I'm a sucker for coffee-table books about aspects of Malaysian history, but hadn't realised that Penang based publisher Areca Books had such a great catalogue, until I stumbled across some of their books in Silverfish yesterday.
A couple of their earlier titles are old friends. My copy of Streets of Georgetown, Penang by Khoo Salma Nasution is very tatty after guiding not only my own rambles round this fascinating city, but also after being lent to numerous overseas visitors who want to know exactly what they are looking at.
Penang Postcards Collection also by Khoo Salma Nasution, with Malcolm Wade is a much-thumbed treasure. (Though I have a minor niggle - the paper used doesn't seem to like this humid climate very much and the pages stick together.)
Yesterday I added to my collection Days Gone By : Growing Up in Penang by Christine Wu Ramsay, which Chong Kwee Kim described in the Star as the classic Chinese tale where :
a poor Hakka migrant from China who rose to become the owner of the famous Tambun Mines in Perak (at one time the world's greatest tin producer) and a Vice-Consul of China in Penang.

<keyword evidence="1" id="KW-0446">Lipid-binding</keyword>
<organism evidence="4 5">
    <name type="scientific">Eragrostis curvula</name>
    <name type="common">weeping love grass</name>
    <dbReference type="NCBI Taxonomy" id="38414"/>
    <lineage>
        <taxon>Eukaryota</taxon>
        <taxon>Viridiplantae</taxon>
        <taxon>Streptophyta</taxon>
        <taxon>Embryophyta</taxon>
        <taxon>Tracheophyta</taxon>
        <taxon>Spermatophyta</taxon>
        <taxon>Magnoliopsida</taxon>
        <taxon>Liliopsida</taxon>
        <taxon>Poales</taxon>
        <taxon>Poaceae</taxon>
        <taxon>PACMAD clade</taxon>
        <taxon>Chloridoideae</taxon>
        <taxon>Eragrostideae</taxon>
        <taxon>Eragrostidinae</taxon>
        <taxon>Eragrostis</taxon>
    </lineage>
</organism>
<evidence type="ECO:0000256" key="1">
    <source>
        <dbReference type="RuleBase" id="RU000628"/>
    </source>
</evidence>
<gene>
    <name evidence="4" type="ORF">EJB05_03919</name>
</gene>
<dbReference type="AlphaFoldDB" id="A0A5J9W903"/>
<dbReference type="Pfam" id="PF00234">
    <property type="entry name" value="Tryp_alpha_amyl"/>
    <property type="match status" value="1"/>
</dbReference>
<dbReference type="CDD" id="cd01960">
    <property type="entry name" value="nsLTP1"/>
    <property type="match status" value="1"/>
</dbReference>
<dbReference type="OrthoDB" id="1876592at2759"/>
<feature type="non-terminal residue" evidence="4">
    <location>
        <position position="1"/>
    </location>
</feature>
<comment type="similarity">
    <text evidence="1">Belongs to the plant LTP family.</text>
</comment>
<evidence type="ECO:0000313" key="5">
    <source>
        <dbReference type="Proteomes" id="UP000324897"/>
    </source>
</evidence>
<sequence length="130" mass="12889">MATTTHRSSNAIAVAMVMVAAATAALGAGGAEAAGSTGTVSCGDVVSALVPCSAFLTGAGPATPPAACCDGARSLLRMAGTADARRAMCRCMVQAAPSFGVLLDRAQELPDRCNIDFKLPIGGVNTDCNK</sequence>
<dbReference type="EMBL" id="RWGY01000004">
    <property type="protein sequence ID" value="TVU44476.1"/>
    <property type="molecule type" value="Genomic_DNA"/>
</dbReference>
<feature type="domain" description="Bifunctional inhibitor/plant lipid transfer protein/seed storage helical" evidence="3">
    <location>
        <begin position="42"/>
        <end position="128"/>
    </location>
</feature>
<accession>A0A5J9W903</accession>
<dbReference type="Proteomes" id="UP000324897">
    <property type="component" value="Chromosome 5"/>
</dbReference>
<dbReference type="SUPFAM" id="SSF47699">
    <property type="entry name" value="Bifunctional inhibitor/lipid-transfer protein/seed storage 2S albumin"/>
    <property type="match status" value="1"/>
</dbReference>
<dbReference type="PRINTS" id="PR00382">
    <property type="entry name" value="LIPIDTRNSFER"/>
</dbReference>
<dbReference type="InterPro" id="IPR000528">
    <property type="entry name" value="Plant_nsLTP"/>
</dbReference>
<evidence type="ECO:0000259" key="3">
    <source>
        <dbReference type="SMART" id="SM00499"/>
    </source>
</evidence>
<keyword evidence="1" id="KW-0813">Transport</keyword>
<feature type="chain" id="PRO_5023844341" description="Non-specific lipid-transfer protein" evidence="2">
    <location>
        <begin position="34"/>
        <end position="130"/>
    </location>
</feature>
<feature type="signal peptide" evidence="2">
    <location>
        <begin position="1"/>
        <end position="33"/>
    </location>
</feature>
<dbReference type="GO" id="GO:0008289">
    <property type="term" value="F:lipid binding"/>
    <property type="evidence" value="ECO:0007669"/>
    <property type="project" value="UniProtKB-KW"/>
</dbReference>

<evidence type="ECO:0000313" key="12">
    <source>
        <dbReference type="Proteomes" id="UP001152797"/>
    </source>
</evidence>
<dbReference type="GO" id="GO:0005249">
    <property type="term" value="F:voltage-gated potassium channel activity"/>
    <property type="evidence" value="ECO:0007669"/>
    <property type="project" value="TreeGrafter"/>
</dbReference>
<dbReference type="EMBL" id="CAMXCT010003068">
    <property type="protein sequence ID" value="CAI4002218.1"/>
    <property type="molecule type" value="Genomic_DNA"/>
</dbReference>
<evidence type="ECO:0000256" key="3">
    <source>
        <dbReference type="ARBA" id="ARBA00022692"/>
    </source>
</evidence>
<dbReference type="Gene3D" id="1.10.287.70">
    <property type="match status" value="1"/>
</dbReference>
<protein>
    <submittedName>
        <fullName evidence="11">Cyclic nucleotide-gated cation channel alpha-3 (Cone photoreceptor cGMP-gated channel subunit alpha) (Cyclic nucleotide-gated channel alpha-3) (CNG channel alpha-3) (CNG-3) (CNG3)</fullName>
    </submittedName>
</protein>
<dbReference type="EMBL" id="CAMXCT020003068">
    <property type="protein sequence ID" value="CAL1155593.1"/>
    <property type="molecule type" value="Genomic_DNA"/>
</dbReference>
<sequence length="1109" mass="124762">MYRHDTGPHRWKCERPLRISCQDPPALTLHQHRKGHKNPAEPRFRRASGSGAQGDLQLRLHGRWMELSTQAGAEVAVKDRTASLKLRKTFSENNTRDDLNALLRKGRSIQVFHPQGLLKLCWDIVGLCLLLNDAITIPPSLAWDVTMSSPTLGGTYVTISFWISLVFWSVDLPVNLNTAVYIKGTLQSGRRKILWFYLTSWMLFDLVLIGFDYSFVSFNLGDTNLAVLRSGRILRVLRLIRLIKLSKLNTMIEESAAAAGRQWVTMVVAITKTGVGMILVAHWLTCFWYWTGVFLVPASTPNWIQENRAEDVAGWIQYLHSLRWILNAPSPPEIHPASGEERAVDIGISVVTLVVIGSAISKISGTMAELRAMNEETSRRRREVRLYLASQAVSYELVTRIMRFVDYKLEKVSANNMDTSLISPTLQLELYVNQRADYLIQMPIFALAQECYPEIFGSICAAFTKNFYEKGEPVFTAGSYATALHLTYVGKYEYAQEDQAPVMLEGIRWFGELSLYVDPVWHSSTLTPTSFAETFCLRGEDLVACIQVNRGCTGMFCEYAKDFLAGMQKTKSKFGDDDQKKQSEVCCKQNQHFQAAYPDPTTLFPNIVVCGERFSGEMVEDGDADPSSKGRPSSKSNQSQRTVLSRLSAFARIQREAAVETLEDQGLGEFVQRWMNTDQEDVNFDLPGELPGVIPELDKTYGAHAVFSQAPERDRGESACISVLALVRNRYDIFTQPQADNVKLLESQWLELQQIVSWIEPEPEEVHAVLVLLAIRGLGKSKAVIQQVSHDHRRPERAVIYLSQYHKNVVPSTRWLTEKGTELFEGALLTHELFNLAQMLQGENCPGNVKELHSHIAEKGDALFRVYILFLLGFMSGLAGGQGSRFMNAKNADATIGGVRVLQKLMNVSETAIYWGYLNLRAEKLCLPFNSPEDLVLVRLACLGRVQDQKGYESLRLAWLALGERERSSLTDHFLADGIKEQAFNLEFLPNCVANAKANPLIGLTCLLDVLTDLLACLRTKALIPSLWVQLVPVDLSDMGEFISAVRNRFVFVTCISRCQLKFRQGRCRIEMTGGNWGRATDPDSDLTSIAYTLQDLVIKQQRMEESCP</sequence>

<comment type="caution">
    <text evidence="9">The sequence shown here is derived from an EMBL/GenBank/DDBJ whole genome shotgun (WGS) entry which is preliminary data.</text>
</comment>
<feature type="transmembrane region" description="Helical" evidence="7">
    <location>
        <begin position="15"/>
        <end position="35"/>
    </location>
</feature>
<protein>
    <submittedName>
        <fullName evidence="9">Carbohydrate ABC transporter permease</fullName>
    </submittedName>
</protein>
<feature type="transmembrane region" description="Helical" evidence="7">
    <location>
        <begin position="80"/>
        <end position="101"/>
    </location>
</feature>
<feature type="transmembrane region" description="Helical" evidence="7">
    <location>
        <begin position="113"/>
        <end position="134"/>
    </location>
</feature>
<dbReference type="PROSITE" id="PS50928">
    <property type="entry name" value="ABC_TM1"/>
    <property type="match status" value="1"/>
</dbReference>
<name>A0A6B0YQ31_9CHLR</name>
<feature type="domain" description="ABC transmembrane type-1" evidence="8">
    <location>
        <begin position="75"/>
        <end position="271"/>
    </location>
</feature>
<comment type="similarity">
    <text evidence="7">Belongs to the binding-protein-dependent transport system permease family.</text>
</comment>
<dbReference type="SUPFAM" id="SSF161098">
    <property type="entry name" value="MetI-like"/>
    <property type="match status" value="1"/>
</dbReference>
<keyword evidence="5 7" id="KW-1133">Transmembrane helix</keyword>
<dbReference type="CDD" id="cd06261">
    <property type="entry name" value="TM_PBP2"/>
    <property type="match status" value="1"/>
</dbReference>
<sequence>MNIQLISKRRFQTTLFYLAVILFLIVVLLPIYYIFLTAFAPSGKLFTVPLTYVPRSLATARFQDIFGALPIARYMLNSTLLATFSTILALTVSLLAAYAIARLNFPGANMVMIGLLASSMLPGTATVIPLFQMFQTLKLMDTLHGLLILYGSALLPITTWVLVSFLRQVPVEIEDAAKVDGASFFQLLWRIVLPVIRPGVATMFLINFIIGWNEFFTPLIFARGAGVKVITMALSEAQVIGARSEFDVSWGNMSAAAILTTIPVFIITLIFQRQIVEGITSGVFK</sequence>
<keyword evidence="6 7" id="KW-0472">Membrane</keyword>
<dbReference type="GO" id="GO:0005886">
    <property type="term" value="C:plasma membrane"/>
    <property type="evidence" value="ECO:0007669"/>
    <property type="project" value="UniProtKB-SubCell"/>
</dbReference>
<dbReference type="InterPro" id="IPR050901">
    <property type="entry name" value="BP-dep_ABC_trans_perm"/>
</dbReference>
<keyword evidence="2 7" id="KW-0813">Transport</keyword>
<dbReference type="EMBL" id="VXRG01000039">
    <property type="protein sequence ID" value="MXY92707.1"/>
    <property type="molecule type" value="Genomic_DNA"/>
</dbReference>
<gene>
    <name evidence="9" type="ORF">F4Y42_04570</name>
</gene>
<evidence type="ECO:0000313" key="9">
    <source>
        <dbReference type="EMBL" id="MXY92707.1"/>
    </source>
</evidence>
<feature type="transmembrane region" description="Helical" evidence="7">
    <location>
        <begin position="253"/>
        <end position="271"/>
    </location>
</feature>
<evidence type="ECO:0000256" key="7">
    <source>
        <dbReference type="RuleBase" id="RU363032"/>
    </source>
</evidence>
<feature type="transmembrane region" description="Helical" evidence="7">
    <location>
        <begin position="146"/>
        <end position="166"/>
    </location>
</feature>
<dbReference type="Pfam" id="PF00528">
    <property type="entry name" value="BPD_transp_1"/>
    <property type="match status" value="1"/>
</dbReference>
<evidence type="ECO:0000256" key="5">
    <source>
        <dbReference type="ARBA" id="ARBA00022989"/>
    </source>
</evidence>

The book is worth buying for the old photos alone, culled from family albums, and I reckon that it is very reasonably priced at RM50.
And also, Penang Through Gilded Doors by Julia de Bierre which focuses on the wealth of heritage buildings on the island. James Bain Smith's photographs are nothing short of stunning. What I particularly love is that they allow access into interiors, from kampung houses to grand mansions, that I have never had the chance to see for myself (but have always longed to!). It's heartening to see the restoration work on these buildings, and how lovingly they are cared for.
Even if you know Penang very well, I'm sure this beautiful book will help you to see it with fresh eyes.
I will be slowly - as I can afford to - collecting the other titles in the series!